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2019-03-14Zeitschriftenartikel DOI: 10.25646/5871
Health inequalities among children and adolescents in Germany. Developments over time and trends from the KiGGS study
dc.contributor.authorLampert, Thomas
dc.contributor.authorHoebel, Jens
dc.contributor.authorKuntz, Benjamin
dc.contributor.authorFinger, Jonas D.
dc.contributor.authorHölling, Heike
dc.contributor.authorLange, Michael
dc.contributor.authorMauz, Elvira
dc.contributor.authorMensink, Gert
dc.contributor.authorPoethko-Müller, Christina
dc.contributor.authorSchienkiewitz, Anja
dc.contributor.authorStarker, Anne
dc.contributor.authorZeiher, Johannes
dc.contributor.authorKurth, Bärbel-Maria
dc.date.accessioned2019-01-28T10:31:12Z
dc.date.available2019-01-28T10:31:12Z
dc.date.issued2019-03-14none
dc.identifier.urihttp://edoc.rki.de/176904/5912
dc.description.abstractThis study examines the extent to which health inequalities among children and adolescents in Germany have developed over the past decade. The analyses are based on data from the German Health Interview and Examination Survey for Children and Adolescents (KiGGS), which are representative of the 0- to 17-year-old population in Germany. The KiGGS data were collected in three waves: the KiGGS baseline study (2003-2006), KiGGS Wave 1 (2009-2012) and KiGGS Wave 2 (2014-2017). Prevalences of five health outcomes are considered: general health, mental health problems, physical activity, the consumption of sugary soft drinks, and smoking. Moreover, it defines health inequalities in relation to differences in the socioeconomic status of the family (SES), an index derived from the parents’ level of education, occupation and income, and considers both absolute and relative health inequalities. In order to do so, the Slope Index of Inequality (SII) and the Relative Index of Inequality (RII) were calculated using linear probability or log-binomial models. Significant inequalities were identified to the detriment of young people from families with a low SES. These inequalities were particularly pronounced in the KiGGS Wave 2 data with regard to general health and the consumption of sugary soft drinks. Additionally, evidence from trend analyses for these two outcomes suggests that relative inequalities have increased. However, absolute inequalities decreased during the same period, and this also applies to smoking. The persistently high and, in some cases, widened levels of health inequalities indicate that adolescents from families with a low SES do not benefit to the same extent from disease prevention and health promotion measures for children and adolescents as young people from families with a higher SES.ger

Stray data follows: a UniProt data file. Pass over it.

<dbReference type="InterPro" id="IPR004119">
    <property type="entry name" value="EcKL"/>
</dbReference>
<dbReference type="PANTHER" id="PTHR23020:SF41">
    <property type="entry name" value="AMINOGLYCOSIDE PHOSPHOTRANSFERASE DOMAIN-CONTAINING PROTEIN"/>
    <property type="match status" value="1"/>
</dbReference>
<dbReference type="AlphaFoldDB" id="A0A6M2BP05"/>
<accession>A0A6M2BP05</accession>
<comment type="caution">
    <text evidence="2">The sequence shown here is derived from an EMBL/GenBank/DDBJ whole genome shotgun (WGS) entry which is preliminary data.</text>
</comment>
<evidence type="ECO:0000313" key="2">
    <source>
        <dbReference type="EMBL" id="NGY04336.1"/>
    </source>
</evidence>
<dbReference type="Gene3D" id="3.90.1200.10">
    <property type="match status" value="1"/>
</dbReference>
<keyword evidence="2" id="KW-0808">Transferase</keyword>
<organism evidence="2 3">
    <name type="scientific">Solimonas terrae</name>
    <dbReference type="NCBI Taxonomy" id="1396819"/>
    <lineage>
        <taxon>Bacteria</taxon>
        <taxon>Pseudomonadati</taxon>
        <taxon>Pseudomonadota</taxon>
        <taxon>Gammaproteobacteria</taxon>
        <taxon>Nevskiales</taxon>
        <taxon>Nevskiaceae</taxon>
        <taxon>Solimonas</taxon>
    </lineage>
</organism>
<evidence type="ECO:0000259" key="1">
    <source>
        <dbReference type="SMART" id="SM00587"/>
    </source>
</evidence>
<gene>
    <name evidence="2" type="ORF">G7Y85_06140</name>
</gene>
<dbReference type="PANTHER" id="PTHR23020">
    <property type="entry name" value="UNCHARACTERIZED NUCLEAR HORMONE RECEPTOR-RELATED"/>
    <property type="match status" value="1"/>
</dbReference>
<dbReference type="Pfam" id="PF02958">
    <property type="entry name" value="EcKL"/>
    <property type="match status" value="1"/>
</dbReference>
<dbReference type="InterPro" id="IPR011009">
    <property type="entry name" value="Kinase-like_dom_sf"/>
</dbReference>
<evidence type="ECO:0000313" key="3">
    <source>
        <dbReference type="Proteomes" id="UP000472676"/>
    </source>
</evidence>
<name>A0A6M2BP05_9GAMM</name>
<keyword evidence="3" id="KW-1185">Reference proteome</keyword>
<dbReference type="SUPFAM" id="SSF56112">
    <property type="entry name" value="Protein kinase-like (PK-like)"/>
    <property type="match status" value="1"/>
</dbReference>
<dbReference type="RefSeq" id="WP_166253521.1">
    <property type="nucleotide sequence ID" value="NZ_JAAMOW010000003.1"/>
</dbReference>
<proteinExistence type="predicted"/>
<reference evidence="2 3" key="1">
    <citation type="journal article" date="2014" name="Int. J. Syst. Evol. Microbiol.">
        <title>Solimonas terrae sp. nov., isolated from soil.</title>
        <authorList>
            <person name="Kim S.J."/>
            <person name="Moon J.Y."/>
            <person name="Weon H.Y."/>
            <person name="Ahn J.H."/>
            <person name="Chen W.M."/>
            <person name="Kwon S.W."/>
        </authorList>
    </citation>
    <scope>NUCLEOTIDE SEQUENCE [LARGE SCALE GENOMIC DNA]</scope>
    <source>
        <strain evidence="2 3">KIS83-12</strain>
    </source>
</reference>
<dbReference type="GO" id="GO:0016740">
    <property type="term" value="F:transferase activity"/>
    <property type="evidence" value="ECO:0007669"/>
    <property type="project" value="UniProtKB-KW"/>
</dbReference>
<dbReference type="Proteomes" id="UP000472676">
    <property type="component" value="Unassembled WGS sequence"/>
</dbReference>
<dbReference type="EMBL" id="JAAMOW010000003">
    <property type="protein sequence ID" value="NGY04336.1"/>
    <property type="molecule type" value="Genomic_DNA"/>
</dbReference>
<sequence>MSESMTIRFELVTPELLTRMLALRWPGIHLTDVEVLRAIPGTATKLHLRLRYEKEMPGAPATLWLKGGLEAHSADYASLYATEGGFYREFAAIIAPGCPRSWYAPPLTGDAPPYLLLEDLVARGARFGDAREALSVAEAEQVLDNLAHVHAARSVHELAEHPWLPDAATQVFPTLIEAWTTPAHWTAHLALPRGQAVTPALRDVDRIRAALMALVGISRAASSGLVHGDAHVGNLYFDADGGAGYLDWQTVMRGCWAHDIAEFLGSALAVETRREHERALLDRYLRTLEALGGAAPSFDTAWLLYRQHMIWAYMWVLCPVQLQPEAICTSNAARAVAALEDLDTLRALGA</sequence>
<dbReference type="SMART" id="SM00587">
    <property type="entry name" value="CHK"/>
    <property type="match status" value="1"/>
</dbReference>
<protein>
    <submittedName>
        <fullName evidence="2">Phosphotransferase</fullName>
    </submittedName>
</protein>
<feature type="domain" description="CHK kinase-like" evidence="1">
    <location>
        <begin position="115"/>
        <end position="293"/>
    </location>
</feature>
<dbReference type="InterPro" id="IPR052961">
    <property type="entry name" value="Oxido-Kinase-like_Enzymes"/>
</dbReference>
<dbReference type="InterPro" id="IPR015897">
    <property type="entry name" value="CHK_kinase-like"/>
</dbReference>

dc.language.isogernone
dc.publisherRobert Koch-Institut
dc.rights(CC BY 3.0 DE) Namensnennung 3.0 Deutschlandger
dc.rights.urihttp://creativecommons.org/licenses/by/3.0/de/
dc.subjectCHILD AND ADOLESCENT HEALTH
dc.subjectSOCIOECONOMIC STATUS
dc.subjectHEALTH INEQUALITIES
dc.subjectTREND ANALYSES
dc.subject.ddc610 Medizin und Gesundheitnone
dc.titleHealth inequalities among children and adolescents in Germany. Developments over time and trends from the KiGGS studynone
dc.typearticle
dc.identifier.urnurn:nbn:de:kobv:0257-176904/5912-6
dc.identifier.doihttp://dx.doi.org/10.25646/5871
dc.type.versionpublishedVersionnone
local.edoc.container-titleJournal of Health Monitoringnone
local.edoc.anmerkungDie deutsche Version des Artikels ist verfügbar unter: http://doi.org/10.25646/5867
local.edoc.type-nameZeitschriftenartikel
local.edoc.container-typeperiodical
local.edoc.container-type-nameZeitschrift
local.edoc.container-urlhttps://www.rki.de/DE/Content/Gesundheitsmonitoring/JoHM/JoHM_node.htmlnone
local.edoc.container-volume4none
local.edoc.container-issue1none
local.edoc.container-reportyear2019none
local.edoc.container-periodicalpart-creatorRobert Koch-Institutnone
local.edoc.container-firstpage15none
local.edoc.container-lastpage37none
local.edoc.rki-departmentEpidemiologie und Gesundheitsmonitoringnone
dc.description.versionPeer Reviewednone

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